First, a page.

Tuesday, October 14, 2008

Perfecting the omelet, Part 2: Almost

I'm getting there. The omelets on Sunday were an improvement from last week's. Since Murdo and I like our fillings more cooked than raw, I've decided that slightly cooking the fillings in butter beforehand is the way to go. I'm getting better at lifting the edges of the egg in the skillet and swishing the uncooked egg underneath, so as to avoid undercooked insides. When the egg is set, I add the fillings to half the skillet (the half opposite the handle). Then I attempt the slide-flip-fold method, which involves sliding half of the set omelet and fillings onto a plate and flipping the skillet over, thus folding the second half over the fillings.

Except that when the slide-flip-fold part came along, I panicked. I got scared that the egg would stick to the pan and and start tearing and the insides would spill over the edge like some sort of gory omelet explosion.

So I tried a different method: Fold the omelet while it's still in the skillet. Lesson learned: This method sucks. A heavy, overstuffed omelet is pretty tough to get out of the pan, at least for me. Lifting it with a spatula caused the ends to droop and bleed the goodies back into the pan. Sliding it out of the skillet caused the omelet to unfold upon reaching the plate. So I sort of lifted/slid the suckers out of the pan and ended up with lopsided omelets:

omelet
omelet with tomatoes

Again, tasty and satisfying. But not quite the perfect omelet I'm striving to achieve.

Getting there, though.

7 comments:

  1. The perfect omelet is all about size. I will never ever achieve the perfect omelet because i like too much stuff in mine. One key thing is a heavily greased commercial grade omelet skillet. Cook non-egg ingredients in the skillet until they reach appropriate done-ness. Add eggs. Don't touch!! Let it sit there and cook. When it is done on the bottom, run a spatula underneath to separate the omelet carefully from the skillet. You shouldn't have any problems if your skillet is properly greased. flip the omelet completely over and then when that side is done, which shouldn't take long, fold over and serve. works like a charm. =)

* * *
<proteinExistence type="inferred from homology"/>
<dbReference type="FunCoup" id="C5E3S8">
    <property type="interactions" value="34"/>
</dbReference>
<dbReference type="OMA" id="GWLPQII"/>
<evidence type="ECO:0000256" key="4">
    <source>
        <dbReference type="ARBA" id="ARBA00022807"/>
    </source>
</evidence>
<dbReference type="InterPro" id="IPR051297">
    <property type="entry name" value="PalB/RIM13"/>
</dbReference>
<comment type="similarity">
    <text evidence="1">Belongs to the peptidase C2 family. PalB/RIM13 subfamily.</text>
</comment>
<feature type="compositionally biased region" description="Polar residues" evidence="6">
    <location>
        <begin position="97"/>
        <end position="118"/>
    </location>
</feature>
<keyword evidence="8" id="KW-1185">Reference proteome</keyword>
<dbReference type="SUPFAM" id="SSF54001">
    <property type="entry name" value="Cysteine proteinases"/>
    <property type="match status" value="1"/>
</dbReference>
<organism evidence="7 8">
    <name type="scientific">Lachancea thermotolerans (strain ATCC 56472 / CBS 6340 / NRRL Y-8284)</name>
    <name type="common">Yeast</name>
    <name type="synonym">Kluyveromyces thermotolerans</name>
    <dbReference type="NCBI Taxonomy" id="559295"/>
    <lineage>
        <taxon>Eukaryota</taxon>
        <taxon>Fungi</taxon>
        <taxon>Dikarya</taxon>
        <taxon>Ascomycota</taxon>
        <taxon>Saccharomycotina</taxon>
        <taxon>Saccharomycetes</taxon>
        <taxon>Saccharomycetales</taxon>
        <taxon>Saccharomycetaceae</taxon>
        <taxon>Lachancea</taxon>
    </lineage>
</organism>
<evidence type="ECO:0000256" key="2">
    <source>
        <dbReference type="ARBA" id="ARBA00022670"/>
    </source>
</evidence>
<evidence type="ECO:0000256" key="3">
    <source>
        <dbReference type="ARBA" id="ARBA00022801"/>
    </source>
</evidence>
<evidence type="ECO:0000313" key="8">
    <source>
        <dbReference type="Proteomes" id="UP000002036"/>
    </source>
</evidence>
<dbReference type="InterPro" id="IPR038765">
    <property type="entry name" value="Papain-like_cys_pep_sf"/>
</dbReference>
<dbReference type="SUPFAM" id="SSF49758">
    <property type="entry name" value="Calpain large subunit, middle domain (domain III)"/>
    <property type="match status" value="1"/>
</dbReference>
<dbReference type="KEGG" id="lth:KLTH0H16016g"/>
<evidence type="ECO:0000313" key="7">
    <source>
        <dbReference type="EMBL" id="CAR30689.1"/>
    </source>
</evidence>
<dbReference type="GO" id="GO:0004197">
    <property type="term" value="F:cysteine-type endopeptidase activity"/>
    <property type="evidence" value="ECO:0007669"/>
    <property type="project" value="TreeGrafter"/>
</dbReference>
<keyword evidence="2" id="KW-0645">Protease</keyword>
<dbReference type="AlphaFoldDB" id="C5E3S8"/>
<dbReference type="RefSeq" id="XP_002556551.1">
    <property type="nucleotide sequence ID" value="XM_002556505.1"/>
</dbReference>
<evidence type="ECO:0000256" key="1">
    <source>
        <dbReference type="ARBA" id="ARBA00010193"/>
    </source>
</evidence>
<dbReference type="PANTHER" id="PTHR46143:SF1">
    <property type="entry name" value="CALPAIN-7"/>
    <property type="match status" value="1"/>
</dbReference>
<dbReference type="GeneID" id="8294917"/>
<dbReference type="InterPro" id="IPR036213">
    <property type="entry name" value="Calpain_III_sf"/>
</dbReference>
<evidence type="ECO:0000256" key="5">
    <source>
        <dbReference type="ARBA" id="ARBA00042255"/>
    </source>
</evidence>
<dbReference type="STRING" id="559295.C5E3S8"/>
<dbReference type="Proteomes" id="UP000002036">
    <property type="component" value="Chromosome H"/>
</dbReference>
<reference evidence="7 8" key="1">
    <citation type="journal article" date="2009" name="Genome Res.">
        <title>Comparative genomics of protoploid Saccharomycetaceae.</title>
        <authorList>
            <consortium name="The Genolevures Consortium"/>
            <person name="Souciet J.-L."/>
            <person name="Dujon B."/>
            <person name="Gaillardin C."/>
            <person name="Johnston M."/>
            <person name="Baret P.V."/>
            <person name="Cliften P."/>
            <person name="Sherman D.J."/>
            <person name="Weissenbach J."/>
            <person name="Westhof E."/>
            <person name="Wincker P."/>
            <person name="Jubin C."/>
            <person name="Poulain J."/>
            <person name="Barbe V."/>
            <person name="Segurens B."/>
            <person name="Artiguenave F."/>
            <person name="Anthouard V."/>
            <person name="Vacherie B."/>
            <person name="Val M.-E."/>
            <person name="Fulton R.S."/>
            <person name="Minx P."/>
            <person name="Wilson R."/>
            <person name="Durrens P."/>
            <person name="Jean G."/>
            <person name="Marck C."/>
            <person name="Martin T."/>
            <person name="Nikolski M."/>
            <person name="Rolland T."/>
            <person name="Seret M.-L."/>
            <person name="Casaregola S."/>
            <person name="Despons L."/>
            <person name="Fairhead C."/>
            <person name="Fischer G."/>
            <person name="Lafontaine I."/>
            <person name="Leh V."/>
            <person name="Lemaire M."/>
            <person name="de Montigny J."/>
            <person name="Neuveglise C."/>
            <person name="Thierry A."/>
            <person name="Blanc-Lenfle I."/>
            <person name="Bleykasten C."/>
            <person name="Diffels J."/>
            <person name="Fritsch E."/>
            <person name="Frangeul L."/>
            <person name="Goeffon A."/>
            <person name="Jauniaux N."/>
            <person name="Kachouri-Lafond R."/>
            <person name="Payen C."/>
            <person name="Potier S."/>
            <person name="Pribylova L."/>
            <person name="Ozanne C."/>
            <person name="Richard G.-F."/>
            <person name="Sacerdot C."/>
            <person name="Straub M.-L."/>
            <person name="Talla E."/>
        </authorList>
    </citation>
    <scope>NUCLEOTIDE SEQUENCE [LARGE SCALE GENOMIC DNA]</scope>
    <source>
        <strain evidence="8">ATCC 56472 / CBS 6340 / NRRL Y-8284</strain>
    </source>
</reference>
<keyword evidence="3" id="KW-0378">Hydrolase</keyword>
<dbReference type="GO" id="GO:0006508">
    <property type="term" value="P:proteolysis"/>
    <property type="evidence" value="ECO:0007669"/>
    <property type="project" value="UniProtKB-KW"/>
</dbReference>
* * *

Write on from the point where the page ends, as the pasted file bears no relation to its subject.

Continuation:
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  2. how do you flip the omelet completely over?? do you flip it onto a plate and then slide it back in the skillet?

    i'm the same way though, i like too much stuff in mine. i think i've got my method down now. Omelet Part 3 to follow shortly...

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  3. Oh my gosh, Jacqui, I had the exact same reaction to Ryan's comment. How do you flip it without spilling the insides of the not-cooked side??

    I've tried the fold method, too, BTW. Sucked for me, as well.

    p.s.--really annoying thing about my blog reader is that it's not picking up your site anymore. not sure what that's all about!?

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  4. If you watch professional omelet makers, usually dudes at higher end brunch places that make omelets to order, they will actually flip them like a pancake... true skillz. i usually just use the biggest spatula i have and if it is cooked enough and the pan is greasy enough you should be alright when you flip it over. Remember, it's much much easier to do when the omelets are small. two egg maximum!

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  5. the "not cooked side" should be pretty cooked. try covering your skillet and you might not even need to flip it. :D

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  6. OK, I apologize in advance for, apparently, taking over your comments here. Two things: 1) You're appearing in my reader now--did you do something? What a relief, however it happened. 2) @ Ryan: Really? The upside should be pretty cooked?? And if I cover the skillet I might not need to flip? Must. try. this.

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  7. shanna - i didn't do anything with the reader...weird, though!

    ryan - two eggs max?! have you seen how murdo eats? more like three eggs minimum...ha!

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